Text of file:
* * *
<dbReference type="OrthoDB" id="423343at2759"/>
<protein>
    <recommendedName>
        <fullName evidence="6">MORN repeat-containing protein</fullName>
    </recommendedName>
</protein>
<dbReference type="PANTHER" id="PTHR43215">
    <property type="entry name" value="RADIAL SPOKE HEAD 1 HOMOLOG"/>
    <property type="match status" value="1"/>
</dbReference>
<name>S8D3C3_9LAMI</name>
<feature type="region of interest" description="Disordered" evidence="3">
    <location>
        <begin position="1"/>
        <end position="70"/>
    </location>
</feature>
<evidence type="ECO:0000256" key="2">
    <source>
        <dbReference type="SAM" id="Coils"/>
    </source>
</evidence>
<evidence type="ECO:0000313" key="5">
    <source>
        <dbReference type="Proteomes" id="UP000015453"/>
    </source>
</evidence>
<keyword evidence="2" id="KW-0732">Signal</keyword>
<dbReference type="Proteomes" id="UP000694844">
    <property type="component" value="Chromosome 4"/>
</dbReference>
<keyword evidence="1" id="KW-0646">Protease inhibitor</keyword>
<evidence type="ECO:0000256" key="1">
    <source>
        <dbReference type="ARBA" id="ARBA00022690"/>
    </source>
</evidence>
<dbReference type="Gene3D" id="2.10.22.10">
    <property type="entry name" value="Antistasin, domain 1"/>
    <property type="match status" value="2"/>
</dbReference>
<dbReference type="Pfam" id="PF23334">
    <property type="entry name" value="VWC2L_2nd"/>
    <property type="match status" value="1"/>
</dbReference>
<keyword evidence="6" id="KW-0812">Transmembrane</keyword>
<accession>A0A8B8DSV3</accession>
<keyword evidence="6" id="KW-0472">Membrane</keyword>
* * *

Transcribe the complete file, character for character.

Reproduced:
<dbReference type="OrthoDB" id="423343at2759"/>
<protein>
    <recommendedName>
        <fullName evidence="6">MORN repeat-containing protein</fullName>
    </recommendedName>
</protein>
<dbReference type="PANTHER" id="PTHR43215">
    <property type="entry name" value="RADIAL SPOKE HEAD 1 HOMOLOG"/>
    <property type="match status" value="1"/>
</dbReference>
<name>S8D3C3_9LAMI</name>
<feature type="region of interest" description="Disordered" evidence="3">
    <location>
        <begin position="1"/>
        <end position="70"/>
    </location>
</feature>
<evidence type="ECO:0000256" key="2">
    <source>
        <dbReference type="SAM" id="Coils"/>
    </source>
</evidence>
<evidence type="ECO:0000313" key="5">
    <source>
        <dbReference type="Proteomes" id="UP000015453"/>
    </source>
</evidence>
<keyword evidence="2" id="KW-0732">Signal</keyword>
<dbReference type="Proteomes" id="UP000694844">
    <property type="component" value="Chromosome 4"/>
</dbReference>
<keyword evidence="1" id="KW-0646">Protease inhibitor</keyword>
<evidence type="ECO:0000256" key="1">
    <source>
        <dbReference type="ARBA" id="ARBA00022690"/>
    </source>
</evidence>
<dbReference type="Gene3D" id="2.10.22.10">
    <property type="entry name" value="Antistasin, domain 1"/>
    <property type="match status" value="2"/>
</dbReference>
<dbReference type="Pfam" id="PF23334">
    <property type="entry name" value="VWC2L_2nd"/>
    <property type="match status" value="1"/>
</dbReference>
<keyword evidence="6" id="KW-0812">Transmembrane</keyword>
<accession>A0A8B8DSV3</accession>
<keyword evidence="6" id="KW-0472">Membrane</keyword>